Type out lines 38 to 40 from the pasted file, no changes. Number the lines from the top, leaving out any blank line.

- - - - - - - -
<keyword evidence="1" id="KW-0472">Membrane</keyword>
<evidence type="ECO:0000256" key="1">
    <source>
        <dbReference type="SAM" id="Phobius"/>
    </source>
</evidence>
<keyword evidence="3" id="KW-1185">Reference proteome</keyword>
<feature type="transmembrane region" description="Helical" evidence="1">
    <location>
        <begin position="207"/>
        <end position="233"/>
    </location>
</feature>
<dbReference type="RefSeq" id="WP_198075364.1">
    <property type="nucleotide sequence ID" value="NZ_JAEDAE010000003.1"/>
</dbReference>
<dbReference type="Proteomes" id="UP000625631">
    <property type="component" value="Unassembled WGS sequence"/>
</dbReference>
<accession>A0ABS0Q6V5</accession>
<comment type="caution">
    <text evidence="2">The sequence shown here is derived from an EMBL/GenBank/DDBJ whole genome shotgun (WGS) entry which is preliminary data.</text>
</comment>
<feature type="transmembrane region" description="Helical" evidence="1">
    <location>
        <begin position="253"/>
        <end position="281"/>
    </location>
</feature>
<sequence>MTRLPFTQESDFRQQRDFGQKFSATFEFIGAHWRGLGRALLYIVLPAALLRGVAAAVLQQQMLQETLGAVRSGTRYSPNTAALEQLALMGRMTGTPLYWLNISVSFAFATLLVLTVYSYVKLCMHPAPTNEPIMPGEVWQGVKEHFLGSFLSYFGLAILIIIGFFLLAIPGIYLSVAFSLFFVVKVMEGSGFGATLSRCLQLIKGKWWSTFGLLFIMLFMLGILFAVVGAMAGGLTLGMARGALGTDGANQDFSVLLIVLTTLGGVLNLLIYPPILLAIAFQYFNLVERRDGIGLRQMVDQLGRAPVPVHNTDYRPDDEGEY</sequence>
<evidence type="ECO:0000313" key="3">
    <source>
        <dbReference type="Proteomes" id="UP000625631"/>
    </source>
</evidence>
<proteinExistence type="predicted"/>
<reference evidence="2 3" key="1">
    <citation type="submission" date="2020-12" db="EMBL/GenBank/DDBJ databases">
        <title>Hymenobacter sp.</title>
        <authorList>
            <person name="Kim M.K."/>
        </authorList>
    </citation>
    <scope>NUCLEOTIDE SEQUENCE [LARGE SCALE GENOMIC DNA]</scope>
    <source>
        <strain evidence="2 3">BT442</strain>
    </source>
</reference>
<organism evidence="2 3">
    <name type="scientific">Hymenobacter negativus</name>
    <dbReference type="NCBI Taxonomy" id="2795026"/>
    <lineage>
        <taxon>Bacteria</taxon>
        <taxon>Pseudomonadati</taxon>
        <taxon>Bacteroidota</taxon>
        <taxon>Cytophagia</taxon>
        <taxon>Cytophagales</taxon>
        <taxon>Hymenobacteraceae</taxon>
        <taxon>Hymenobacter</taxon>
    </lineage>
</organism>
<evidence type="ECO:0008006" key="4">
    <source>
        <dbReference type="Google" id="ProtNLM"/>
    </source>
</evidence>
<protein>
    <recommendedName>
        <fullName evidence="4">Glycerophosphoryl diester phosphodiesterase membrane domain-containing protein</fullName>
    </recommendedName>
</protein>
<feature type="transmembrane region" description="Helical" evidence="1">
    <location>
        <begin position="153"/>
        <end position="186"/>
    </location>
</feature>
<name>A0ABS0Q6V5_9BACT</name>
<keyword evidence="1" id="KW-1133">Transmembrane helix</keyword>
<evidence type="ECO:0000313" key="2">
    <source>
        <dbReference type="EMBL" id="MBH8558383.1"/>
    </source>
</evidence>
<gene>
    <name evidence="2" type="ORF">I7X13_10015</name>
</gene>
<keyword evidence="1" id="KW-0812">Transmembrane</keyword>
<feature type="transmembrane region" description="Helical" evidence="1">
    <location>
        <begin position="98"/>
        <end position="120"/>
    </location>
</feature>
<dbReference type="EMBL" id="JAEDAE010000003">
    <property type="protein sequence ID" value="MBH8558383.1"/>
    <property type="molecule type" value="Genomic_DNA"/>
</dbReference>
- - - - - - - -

    <citation type="submission" date="2020-12" db="EMBL/GenBank/DDBJ databases">
        <title>Hymenobacter sp.</title>
        <authorList>